First, it’s important to understand why it isn’t profitable to serve rural areas. Turns out, for pretty much everywhere this remains a problem it’s not regulation. Yes, you can in theory drive up the cost of doing business so high that it has an impact. But if we take the statements of CenturyLink and Verizon at face value, and do a bit of digging into Comcast, it’s hard to find evidence that the current frenzy of deregulation at the FCC or in the states is going to move the needle much. Additionally, the states that have drastically deregulated their legacy voice service and prohibited regulation of IP-based services have not seen massive investment in rural areas as compared to states that were less deregulatory. To the contrary, where companies have been permitted to abandon legacy networks as a consequence of deregulation, they have stopped making investment in even basic maintenance.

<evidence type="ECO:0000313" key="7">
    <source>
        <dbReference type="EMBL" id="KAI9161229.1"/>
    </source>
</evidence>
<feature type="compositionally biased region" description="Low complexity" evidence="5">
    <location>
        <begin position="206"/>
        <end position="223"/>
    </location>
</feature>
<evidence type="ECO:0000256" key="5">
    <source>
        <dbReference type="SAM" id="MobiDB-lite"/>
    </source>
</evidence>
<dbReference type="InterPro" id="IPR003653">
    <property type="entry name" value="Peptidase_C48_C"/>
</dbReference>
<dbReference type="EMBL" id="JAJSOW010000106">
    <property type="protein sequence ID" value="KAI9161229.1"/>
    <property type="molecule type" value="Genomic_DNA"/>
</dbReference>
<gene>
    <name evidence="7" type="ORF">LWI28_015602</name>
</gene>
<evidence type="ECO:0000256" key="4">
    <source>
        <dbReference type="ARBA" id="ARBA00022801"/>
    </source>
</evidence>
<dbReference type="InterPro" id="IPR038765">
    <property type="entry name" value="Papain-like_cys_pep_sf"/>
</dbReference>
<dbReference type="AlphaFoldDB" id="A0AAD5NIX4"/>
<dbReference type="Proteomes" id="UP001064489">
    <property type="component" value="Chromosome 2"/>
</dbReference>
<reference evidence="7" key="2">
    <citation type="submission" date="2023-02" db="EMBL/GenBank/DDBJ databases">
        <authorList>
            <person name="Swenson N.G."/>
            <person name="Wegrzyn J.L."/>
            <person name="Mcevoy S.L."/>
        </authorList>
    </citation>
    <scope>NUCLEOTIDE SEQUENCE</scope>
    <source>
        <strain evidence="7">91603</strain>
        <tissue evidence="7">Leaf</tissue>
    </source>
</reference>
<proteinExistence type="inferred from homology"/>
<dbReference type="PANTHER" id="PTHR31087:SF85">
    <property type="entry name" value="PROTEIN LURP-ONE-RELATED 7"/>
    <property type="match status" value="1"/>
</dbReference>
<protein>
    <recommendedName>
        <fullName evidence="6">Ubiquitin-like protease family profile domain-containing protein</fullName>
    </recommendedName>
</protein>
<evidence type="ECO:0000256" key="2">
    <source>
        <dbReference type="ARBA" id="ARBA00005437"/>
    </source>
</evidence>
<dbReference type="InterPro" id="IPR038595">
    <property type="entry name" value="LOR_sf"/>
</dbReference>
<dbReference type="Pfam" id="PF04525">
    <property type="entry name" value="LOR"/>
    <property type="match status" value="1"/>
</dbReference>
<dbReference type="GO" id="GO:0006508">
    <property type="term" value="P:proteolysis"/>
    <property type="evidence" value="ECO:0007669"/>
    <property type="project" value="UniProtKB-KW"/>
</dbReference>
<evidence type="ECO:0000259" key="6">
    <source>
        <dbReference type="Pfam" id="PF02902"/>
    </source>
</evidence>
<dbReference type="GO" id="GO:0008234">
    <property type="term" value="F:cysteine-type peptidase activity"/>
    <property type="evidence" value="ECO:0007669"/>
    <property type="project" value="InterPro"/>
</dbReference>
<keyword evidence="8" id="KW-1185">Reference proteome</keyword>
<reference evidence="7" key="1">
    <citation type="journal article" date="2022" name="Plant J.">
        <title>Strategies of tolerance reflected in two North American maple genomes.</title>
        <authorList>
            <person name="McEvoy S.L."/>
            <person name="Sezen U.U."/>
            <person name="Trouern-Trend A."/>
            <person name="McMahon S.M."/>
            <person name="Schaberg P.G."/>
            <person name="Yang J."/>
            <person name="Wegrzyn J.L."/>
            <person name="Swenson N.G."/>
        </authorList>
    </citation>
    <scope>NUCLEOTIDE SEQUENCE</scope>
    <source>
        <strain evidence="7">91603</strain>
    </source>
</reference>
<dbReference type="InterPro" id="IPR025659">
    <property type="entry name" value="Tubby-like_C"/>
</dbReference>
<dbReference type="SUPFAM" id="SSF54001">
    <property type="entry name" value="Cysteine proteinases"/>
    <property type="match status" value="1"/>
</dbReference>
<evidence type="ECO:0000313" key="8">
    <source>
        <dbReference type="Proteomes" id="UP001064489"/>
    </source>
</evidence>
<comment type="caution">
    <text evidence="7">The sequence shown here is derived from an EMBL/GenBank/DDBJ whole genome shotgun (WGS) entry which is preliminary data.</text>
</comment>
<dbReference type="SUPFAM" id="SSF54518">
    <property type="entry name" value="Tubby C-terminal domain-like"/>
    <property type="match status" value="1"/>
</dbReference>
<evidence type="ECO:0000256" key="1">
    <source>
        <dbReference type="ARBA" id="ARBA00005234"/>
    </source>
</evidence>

Unsurprising to anybody who cares about real economics, its just a simple rate of return problem. As this old New America Foundation paper was pointing out back in 2010, the basic problem for rural broadband is that it has very low population density covering a lot of geographic area. Additionally, rural areas tend to have lower household incomes than average. As a result, unless you live near an Interstate (which gets covered by wireless because the highway gets traffic), it is simply not worth it for a carrier to serve the area. This changes to some degree based on size of the carrier and its business model and whether it is publicly traded. Verizon has offloaded most of its rural lines to buoy its revenue-per-subscriber. Companies like Frontier and Fairpoint have a different business model where investors expect lower average revenue per unit (ARPU), but even these companies have a limit to how low they will go. Eventually, you hit the point where there aren’t enough customers — or the customers can’t afford to pay enough — to justify the expense of build out. Even where it may be profitable, it isn’t profitable enough to interest traditional carriers.